A good rain makes everything seem less tired; the trees have been given a lift after weeks of hanging their limbs in an exhausted droop in an attempt to conserve energy. The hydrangea leaves which had formerly resorted to rolling up into the fetal position, have uncurled entirely, like the thankful arms of the devoted, outstretched and receiving the Lord.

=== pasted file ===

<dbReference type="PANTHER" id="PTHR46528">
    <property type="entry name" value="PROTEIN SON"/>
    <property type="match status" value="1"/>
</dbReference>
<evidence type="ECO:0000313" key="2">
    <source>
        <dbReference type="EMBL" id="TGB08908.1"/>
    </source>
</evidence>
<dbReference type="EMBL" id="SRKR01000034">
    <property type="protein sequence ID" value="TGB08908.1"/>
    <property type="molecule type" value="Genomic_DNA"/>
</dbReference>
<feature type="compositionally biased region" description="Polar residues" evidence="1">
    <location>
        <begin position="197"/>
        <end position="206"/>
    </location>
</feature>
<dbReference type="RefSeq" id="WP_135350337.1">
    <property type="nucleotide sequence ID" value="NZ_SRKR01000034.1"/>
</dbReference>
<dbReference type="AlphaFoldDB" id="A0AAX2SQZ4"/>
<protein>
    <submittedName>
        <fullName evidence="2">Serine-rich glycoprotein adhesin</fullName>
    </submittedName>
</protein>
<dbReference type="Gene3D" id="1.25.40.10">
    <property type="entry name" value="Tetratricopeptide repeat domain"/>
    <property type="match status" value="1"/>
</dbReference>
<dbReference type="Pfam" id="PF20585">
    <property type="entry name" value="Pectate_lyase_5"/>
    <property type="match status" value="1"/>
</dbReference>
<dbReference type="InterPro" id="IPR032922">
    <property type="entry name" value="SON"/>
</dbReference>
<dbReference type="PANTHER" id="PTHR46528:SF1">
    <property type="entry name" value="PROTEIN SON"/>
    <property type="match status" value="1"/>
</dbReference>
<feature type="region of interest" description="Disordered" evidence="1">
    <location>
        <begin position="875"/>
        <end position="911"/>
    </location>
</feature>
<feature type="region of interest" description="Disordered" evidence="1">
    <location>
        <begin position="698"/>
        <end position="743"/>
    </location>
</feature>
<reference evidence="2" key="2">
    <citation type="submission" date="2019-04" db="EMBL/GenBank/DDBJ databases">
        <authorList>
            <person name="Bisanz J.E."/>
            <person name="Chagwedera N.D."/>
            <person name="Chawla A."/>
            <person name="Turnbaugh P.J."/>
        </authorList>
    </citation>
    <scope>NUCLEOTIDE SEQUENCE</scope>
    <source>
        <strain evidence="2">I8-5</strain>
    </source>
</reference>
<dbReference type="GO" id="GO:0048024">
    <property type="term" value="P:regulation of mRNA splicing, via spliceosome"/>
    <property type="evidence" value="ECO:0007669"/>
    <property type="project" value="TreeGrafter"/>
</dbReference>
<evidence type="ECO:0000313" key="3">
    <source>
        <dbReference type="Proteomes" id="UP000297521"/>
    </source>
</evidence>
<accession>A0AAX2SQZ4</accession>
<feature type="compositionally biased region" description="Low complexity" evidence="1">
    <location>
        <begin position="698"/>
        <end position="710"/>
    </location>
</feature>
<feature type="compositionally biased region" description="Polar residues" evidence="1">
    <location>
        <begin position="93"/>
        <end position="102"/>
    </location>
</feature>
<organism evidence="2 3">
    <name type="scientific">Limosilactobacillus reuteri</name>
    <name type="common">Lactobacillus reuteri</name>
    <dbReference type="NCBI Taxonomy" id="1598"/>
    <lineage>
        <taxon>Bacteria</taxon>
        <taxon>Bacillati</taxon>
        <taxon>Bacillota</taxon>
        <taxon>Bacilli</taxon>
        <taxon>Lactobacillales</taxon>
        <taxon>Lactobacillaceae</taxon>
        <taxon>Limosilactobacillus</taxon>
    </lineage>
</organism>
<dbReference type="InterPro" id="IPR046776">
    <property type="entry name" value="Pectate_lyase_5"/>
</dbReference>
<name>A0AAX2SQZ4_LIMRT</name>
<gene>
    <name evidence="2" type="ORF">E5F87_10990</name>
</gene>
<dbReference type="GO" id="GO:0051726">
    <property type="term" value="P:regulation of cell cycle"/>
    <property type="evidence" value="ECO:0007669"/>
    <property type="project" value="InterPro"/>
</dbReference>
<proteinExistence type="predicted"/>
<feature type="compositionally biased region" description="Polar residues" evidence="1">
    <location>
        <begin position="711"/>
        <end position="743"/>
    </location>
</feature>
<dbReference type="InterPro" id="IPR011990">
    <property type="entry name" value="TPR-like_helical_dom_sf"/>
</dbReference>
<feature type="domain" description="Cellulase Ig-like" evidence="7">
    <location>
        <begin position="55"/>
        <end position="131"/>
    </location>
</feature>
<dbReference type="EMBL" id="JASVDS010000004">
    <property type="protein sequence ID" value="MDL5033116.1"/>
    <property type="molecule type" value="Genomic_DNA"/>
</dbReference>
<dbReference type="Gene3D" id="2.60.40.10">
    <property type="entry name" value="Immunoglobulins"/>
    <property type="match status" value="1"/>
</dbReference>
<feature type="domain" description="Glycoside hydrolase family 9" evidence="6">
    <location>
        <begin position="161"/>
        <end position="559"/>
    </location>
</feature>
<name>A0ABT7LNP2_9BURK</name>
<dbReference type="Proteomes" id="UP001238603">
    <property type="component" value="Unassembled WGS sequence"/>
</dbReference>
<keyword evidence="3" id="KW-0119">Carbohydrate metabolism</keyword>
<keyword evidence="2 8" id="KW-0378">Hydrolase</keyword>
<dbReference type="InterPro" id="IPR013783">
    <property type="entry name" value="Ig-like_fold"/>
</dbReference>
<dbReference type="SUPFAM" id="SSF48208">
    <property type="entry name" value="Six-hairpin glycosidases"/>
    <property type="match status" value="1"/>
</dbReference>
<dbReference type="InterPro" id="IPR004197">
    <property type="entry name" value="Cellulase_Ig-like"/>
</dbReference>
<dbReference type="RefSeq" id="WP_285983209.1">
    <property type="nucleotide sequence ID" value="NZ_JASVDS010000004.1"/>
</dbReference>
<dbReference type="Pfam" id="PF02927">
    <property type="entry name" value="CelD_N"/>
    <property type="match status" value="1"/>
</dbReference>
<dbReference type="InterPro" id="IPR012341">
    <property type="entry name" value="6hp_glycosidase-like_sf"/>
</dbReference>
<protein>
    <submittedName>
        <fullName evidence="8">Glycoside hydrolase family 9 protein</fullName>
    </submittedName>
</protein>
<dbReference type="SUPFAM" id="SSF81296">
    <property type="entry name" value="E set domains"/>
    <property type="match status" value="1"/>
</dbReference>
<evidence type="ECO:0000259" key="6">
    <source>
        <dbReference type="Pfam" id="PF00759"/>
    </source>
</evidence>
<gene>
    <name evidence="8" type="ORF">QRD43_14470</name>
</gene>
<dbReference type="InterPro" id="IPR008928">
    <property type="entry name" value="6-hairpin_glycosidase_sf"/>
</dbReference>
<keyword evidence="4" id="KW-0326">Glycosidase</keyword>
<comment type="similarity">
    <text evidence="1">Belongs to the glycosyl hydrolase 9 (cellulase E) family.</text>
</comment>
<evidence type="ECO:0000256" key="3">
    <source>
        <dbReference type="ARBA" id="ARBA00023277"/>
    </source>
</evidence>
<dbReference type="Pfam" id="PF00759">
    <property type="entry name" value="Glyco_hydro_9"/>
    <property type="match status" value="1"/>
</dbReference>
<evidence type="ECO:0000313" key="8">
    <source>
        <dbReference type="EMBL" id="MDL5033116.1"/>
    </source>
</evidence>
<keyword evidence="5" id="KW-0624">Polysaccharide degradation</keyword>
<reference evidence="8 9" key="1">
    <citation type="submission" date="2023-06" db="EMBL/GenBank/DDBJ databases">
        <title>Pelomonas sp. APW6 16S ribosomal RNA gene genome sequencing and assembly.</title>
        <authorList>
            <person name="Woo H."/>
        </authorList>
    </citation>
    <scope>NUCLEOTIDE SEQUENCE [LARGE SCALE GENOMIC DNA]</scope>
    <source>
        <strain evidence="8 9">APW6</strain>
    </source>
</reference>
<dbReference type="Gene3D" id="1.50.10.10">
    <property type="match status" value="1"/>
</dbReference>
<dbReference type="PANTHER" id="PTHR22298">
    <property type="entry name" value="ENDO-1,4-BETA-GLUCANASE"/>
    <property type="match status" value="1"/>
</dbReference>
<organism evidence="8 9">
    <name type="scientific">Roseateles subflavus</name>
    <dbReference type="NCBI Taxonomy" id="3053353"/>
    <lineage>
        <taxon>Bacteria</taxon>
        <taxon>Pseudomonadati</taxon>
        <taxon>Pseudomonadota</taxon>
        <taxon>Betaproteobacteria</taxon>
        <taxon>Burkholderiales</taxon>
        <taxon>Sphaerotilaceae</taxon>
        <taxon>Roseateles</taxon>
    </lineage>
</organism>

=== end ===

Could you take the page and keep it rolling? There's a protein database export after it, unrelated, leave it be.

The world seemed alive again; even the dank puddles, dirty with a collection of old leaves and other debris, rapidly evaporating in the gutters, were being enjoyed by swarms of tiny sand flies, but it was the crickets that were really in full swing last night. So loud was their combined sound that it sounded like the squeal of metal on metal of a train winding its way along the nearby track - honestly, that is what I thought it was! There must have been hundreds of the little blighters out there. I went out to see if I could see any, but even with my ear seemingly hanging over a particularly noisy cricket, I could not see him nor any of his mates. I can't say I have heard such decibels of cricket music since our return, and wondered if they were in symphony, expressing their joy and delight in receiving the rain. If I were a cricket, I think I would have joined in.